And so it is with bees. Females of cuckoo bees lay their eggs in cells provisioned by the host bee. When the cuckoo bee larva hatches, it consumes the host larva’s pollen ball (a source of food) and, if the female kleptoparasite has not already done so, kills and eats the host larva.

As explained in Wikipedia: “In a few cases in which the hosts are social species (for example, the subgenus Psithyrus of the genus Bombus (bumblebees), which are parasitic bumblebees, and infiltrate nests of non-parasitic species of Bombus), the kleptoparasite remains in the host nest and lays many eggs, sometimes even killing the host queen and replacing her.”

I’ve resigned myself to sharing this part of the planet with a songbird-munching pair of merlins. After all, I can’t really do anything about that. Nature’s way, right? But for the bumblebees, or rather the cuckoo bees, that’s another matter. Let me say I won’t be just photographing them from now on.



It’s time to clean out the freezer of last year’s berries, or celebrate the coming of summer by buying some frozen ones in order to make this yummy cobbler. This recipe contains has what you might think of as an oddball ingredient: carrots. The combination of carrots and berries however, dances well together in this dish: the berries dye the shredded carrots, fooling finicky eaters, and the carrots are all a part of my sneaky nutrition, cooking conspiracy.

Carrot-Berry Cobbler

6 cups fresh or thawed, plain or mixed berries (raspberries, blueberries, salmonberries, blackberries, etc.)

1/4 cup whole-wheat flour

1/4 cup sugar

Zest from 1 to 2 oranges, diced (about 1 to 2 Tbl)

1 cup grated carrots

For the topping:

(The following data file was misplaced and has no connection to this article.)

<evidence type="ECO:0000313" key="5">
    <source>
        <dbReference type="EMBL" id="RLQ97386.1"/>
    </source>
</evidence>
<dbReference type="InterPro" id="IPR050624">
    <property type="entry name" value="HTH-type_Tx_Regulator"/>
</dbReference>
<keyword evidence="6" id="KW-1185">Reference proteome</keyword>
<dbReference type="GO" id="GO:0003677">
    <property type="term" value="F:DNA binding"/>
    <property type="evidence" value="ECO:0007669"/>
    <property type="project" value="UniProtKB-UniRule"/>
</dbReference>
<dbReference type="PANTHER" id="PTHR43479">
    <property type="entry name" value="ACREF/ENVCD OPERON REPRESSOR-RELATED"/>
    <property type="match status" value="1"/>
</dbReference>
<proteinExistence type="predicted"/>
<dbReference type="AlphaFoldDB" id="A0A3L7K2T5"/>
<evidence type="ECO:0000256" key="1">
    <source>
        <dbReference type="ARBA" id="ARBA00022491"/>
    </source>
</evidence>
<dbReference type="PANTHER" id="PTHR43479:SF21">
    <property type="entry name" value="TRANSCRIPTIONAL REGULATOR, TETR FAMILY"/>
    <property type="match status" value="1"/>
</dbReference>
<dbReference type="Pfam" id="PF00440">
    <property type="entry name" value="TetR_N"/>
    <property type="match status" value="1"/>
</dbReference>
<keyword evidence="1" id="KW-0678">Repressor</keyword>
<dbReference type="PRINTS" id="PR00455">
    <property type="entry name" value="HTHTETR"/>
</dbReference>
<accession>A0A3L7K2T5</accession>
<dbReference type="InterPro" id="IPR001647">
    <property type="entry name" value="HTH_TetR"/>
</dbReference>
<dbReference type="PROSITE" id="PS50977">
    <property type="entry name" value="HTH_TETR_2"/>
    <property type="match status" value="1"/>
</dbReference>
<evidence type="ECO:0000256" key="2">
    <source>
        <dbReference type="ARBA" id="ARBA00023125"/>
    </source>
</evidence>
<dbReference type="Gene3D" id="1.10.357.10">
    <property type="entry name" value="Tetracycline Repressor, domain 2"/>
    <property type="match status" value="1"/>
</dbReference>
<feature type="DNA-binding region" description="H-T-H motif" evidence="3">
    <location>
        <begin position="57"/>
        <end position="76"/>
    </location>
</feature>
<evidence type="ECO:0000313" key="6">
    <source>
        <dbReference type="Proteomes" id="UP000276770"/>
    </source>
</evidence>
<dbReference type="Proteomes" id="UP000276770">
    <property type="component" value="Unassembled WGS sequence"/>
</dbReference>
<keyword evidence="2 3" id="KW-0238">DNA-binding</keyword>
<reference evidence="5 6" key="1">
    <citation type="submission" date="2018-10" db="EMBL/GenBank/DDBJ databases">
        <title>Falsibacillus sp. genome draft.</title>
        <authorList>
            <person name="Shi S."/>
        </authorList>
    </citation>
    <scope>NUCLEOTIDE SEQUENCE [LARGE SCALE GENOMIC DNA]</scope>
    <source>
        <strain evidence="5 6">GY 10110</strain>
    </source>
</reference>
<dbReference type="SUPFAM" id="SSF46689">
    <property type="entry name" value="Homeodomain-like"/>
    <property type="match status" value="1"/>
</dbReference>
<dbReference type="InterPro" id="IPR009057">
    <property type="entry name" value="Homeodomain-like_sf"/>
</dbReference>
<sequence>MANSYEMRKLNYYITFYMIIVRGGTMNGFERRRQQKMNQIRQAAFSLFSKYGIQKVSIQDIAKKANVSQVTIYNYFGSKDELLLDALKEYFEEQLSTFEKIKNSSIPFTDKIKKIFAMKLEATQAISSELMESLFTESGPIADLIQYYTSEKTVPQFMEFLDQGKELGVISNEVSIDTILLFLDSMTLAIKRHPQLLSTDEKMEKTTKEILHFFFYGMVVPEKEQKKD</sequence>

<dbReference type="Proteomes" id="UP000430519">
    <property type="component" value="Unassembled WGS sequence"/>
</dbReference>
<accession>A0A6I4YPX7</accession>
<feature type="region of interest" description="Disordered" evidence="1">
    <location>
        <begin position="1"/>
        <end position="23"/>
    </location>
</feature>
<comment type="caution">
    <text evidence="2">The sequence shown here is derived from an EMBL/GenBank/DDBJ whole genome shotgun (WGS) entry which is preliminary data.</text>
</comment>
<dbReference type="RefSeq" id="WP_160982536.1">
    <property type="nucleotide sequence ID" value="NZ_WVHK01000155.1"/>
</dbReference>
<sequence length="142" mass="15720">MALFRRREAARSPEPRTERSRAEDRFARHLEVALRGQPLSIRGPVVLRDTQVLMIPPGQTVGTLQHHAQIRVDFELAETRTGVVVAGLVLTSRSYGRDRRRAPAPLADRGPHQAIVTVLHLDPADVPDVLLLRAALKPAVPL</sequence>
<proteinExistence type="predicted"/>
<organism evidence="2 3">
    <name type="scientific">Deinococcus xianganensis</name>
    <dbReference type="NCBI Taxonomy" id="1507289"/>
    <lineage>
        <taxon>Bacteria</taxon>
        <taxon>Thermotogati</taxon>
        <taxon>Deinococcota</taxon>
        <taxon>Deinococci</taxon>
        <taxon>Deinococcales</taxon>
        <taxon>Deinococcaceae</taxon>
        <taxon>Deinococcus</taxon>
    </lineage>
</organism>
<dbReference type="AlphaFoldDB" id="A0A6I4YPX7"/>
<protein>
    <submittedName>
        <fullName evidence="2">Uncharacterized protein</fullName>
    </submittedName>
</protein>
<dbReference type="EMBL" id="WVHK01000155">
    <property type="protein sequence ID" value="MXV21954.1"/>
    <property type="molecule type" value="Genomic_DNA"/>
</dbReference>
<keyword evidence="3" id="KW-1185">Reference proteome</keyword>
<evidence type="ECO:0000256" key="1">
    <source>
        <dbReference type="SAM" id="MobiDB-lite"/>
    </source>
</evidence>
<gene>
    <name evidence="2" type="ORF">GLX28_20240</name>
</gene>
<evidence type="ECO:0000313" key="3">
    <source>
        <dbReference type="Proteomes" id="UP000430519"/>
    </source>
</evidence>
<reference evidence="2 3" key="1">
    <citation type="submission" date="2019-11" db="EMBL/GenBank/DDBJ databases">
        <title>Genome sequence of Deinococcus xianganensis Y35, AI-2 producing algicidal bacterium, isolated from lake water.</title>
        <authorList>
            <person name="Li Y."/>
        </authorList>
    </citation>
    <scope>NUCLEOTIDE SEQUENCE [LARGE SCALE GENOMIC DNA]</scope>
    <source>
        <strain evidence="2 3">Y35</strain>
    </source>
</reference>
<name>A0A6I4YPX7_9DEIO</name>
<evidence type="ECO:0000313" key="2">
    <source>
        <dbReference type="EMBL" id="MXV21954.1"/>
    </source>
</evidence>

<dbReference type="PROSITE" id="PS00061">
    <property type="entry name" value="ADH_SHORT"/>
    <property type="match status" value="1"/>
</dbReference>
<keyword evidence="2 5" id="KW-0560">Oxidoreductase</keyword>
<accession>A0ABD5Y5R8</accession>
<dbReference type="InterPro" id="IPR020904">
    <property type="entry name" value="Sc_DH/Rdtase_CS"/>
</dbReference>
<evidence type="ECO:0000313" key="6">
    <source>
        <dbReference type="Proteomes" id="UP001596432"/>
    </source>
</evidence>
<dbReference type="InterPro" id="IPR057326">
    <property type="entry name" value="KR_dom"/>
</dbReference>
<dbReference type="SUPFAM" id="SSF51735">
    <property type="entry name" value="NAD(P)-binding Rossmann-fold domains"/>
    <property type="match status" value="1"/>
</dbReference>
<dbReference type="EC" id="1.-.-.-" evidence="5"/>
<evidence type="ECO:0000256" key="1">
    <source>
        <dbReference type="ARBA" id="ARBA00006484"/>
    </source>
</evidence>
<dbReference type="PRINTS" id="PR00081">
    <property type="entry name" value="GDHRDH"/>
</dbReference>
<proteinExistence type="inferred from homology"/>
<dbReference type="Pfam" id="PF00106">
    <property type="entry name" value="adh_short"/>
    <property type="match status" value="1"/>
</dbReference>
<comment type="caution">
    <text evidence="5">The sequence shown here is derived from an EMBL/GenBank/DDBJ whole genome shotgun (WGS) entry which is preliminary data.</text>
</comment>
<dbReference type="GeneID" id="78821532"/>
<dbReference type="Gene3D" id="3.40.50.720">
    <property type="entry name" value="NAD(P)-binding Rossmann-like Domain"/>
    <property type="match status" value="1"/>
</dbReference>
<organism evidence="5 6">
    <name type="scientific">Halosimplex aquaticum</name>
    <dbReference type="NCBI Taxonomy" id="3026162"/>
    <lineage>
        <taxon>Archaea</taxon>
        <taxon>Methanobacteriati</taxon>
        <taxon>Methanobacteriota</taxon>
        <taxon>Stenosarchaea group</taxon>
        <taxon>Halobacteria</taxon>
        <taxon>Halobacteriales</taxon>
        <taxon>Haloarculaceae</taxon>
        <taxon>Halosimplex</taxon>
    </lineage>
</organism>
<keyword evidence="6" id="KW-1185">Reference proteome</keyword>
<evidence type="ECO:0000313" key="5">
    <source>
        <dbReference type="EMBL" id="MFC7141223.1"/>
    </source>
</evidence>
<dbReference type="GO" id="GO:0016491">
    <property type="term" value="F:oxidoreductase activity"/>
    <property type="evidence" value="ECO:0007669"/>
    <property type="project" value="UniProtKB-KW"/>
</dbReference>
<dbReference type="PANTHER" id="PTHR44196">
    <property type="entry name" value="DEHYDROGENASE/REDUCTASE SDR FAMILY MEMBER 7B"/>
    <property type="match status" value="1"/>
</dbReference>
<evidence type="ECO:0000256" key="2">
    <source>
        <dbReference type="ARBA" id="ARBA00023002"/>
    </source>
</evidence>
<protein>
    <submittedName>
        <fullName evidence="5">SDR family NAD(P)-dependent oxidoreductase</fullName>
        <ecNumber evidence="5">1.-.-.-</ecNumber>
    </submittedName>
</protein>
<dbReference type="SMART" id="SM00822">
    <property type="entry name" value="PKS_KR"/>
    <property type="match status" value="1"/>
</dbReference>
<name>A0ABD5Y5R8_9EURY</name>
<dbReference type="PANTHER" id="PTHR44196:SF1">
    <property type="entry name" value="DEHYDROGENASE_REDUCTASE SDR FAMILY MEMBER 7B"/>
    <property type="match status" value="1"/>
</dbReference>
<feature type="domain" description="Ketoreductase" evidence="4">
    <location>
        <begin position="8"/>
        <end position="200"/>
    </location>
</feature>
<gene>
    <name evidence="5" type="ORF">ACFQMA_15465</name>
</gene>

1/4 cup whole wheat flour

1/4 cup all purpose flour

2 TBL sugar

1/2 tsp baking powder

1/4 tsp baking soda

1/4 tsp salt

2 TBL chilled butter

1/3 cup plain yogurt

2 TBL vegetable oil

Preheat oven to 400 degrees F. Coat an 8 by 8-inch baking dish with cooking spray. In a large bowl, toss grated carrots and berries with whole wheat flour, sugar and orange zest. Transfer the mixture to the baking dish and set aside. In a medium bowl whisk together the whole-wheat flour, all-purpose flour, sugar, baking powder, baking soda and salt. Cut in the butter using two knives or a pastry cutter into pea-sized bits. In a small bowl, whisk together the yogurt and oil. Add to the dry ingredients, mixing just until moistened. Drop by spoonfuls onto the fruit. Sprinkle with a little sugar. Bake for 30 minutes, or until fruit is bubbly and top is golden brown. Let stand for at least 10 minutes before serving. Makes 6, 3/4 cup servings.


With Steve Brown, UAF Cooperative Extension Agent on Saturday and Sunday, June 1 and 2 at Fisherman’s Hall:

• Saturday, June 1: noon, Chicken University (Raising poultry in Kodiak); 2 p.m., Fast Composting (Quick and easy)

• Sunday, June 2: noon, Organic Fertilizing; 2 p.m., Lawn Maintenance. Refreshments will be served. Bring a friend. For more info, contact Marion Owen (4876-5079)

Marion can be reached at Archived copies of garden columns and an RSS feed can be found at You can also join “Kodiak Growers” on Facebook.